Muhammad Ali, Heavy-Weight Champion

Between Butterfly and Bees

Heavyweight champion Muhammad Ali and his wife Lonnie arrived secretly in Vancouver, BC, for the October 9th, 2009, private screening of Facing Ali/The Untold Stories of Warriors, at District 319 Theatre. Released by Lions Gate, directed by Pete McCormack (See Grace Fly, Uganda Rising), it was produced by Network Entertainment Derik Murray (Legends of Hockey, Making the Cut).

The documentary features Ali’s former illustrious rivals, who celebrate the three-time World Heavyweight Champion, and the 1960 Rome Olympic Gold medalist. Based on a book by Canadian sportswriter Stephen Brunt, Facing Ali focuses on the human nature of the rink warriors. The testimonials are as much an explosive retrospective of the boxer’s career as they are a tribute to the man.

After Murray’s welcome, the room went dark, and Ali’s silhouette leaned toward the screen for the next 100 minutes. When the lights came back on, he remained seated for a while, perhaps collecting his thoughts. He had just seen a retrospective of his life through the emotionally charged and honest interviews of his opponents. “The Greatest” then slowly stood up and strolled to the exit under applause and cheering, leaving the audience in awe of a documentary that will forever change the way they knew of the charismatic athlete.

At the reception—an exclusive fundraiser for the Ali Center—Vancouver Mayor Gregor Robinson presented Ali with a framed Proclamation by the City of Vancouver, honoring the man and his mission with a Muhammad Ali Day.

Meeting the man was intimidating, and he didn’t even have boxing gloves on. He sat patiently in the photographer’s setting, acknowledging each guest with a faint smile. He may even have blinked at the color of my pantsuit. His condition, however, was a reminder of the necessity of a cure for Parkinson’s. But Ali’s assistant made it clear, “He doesn’t want people to feel sorry for him, he is happy.” Ali didn’t talk, but his presence exuded all that he stands for.

The Warriors of the Ring

Other than The Rumble in the Jungle in Zaire, and The Thrilla in Manila in the Philippines, vintage footage of the seventies, George Foreman, Joe Frazier, George Chuvalo, Sir Henry Cooper, Larry Holmes, Ken Norton, and Leon Spikes play themselves on the big screen as they share intimate insights about “the man who could float like a butterfly, sting like a bee in the boxing ring.”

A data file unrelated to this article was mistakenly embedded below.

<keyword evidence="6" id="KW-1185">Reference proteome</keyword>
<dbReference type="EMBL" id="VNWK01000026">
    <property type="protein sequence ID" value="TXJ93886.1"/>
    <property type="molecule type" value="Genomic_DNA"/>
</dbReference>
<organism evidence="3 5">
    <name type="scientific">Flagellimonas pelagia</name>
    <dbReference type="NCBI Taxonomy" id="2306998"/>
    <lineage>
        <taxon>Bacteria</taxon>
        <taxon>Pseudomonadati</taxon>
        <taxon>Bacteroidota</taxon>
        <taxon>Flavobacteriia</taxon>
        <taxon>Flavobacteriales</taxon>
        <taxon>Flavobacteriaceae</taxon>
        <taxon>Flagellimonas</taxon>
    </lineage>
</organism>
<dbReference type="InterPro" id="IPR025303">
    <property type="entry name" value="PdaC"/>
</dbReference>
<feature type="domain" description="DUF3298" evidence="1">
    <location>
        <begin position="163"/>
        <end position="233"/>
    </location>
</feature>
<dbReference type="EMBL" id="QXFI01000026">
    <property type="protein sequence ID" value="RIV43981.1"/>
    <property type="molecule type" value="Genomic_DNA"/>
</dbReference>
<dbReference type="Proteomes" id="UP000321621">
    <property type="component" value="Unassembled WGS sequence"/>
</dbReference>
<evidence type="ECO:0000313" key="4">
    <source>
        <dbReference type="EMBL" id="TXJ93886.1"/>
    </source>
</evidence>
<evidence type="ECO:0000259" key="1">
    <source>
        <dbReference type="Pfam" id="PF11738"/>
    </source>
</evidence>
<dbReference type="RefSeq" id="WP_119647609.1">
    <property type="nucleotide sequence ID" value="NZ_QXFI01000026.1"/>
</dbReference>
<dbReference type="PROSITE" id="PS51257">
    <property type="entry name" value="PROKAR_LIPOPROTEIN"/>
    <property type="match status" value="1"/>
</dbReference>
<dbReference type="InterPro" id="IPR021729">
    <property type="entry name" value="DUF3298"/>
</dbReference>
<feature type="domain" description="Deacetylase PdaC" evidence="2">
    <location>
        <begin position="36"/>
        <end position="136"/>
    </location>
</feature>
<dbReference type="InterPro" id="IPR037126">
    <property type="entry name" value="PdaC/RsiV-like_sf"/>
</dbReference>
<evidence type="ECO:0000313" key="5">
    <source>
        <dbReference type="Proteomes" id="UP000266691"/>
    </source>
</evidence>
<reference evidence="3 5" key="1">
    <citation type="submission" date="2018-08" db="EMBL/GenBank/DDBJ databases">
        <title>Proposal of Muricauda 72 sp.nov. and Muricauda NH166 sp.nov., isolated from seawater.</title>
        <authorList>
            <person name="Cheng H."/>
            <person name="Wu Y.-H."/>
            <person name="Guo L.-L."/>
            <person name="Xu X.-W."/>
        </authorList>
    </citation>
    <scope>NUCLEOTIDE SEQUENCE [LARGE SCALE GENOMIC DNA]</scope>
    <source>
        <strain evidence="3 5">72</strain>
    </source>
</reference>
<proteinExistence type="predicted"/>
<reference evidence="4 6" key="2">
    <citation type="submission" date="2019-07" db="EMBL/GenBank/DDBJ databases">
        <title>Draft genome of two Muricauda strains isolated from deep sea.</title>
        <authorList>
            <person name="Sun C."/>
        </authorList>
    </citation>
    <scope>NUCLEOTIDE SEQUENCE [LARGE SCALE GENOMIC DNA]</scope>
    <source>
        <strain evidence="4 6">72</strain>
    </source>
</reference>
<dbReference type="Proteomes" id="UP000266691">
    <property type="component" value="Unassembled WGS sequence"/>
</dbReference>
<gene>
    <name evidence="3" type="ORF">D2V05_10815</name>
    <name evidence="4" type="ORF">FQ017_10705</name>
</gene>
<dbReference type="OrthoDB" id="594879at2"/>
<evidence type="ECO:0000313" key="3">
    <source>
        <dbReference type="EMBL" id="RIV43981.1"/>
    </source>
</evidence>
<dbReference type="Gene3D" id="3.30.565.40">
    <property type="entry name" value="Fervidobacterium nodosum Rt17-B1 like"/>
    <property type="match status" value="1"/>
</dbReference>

Muhammad Ali transformed the sport with a brilliant strategy, combining physical ability and psychological domination over his opponents. No one knows more than Joe Frazier, who faced Ali in 47 rounds, sometimes at the risk of his life. With 56 victories for 61 fights and 37 wins by KO, the champion was truly “The Greatest.”

However, the years 1967 to 1971 were not his best nor easiest times. First, Sports Illustrated Tex Maule described Ali’s notorious win over Ernie Terrel as “a wonderful demonstration of boxing skill and a barbarous display of cruelty.” Then, in May 1967, Ali’s boxing license was suspended after he was prosecuted for felony over his refusal to join the U.S. Armed Forces. During Ali’s three years of exile from the ring, Frazier regained the World Heavyweight Champion title, extending financial opportunities to Ali. They met again in 1971 in the much-anticipated Fight of the Century with Frazier’s victory in the final round.

Ali’s Parkinson’s Diagnosis and Legacy

Ali retired in 1981 and was diagnosed with Parkinson’s disease in 1986. His life purpose had just begun. He shared insights of his new life in Soul of a Butterfly (2004), a memoir he wrote with Hana, one of his seven daughters—Ali has also two sons.

During my boxing career, you did not see the real Muhammad Ali. You just saw a little boxing. You saw only a part of me. After I retired from boxing my true work began. I have embarked on a journey of love.

Ali has received numerous awards, and his humanitarian work is a testimony of his once rebellious yet always social justice-minded spirit. He traveled the world to bring awareness and compassion to desperate causes. In 1990, he negotiated the release of 15 hostages in Iraq. In 2002, he was named Messenger of Peace by the United Nations and went to Afghanistan.

John Ramsey, Ali Center VP of Marketing and Government Affairs, stressed the genuine compassion of a man who discretely visited hospitals. He shared Ali’s favorite story about a little boy with cancer. Ali had made a deal with him. “I whip Foreman and you beat cancer.” Ali beat Foreman, but on his next visit, the little boy was losing his fight. “Mr. Ali, I am going to meet God and I am going to tell him I know you,” he said.

The Muhammad Ali Center in Louisville, Kentucky, met Ali’s dream of a place that inspires adults, and children in particular, to pursue their dreams, be accepting of others regardless of ethnicity or background, and instill the belief in “the greatness that lies in each of us.”

Maya Angelou’s words say it best, “His impact recognizes no continent, no language, no color, no ocean… Muhammad Ali belongs to us all.”

First published 2010 Orato.com

Facing Ali billboard in New York (Courtesy Network Entertainment)
Facing Ali billboard in New York (Courtesy Network Entertainment)
Mohammad Ali after the Facing Ali screening, 2009 (Courtesy Network Entertainment)
Mohammad Ali after the screening of Facing Ali, 2009 (Courtesy Network Entertainment)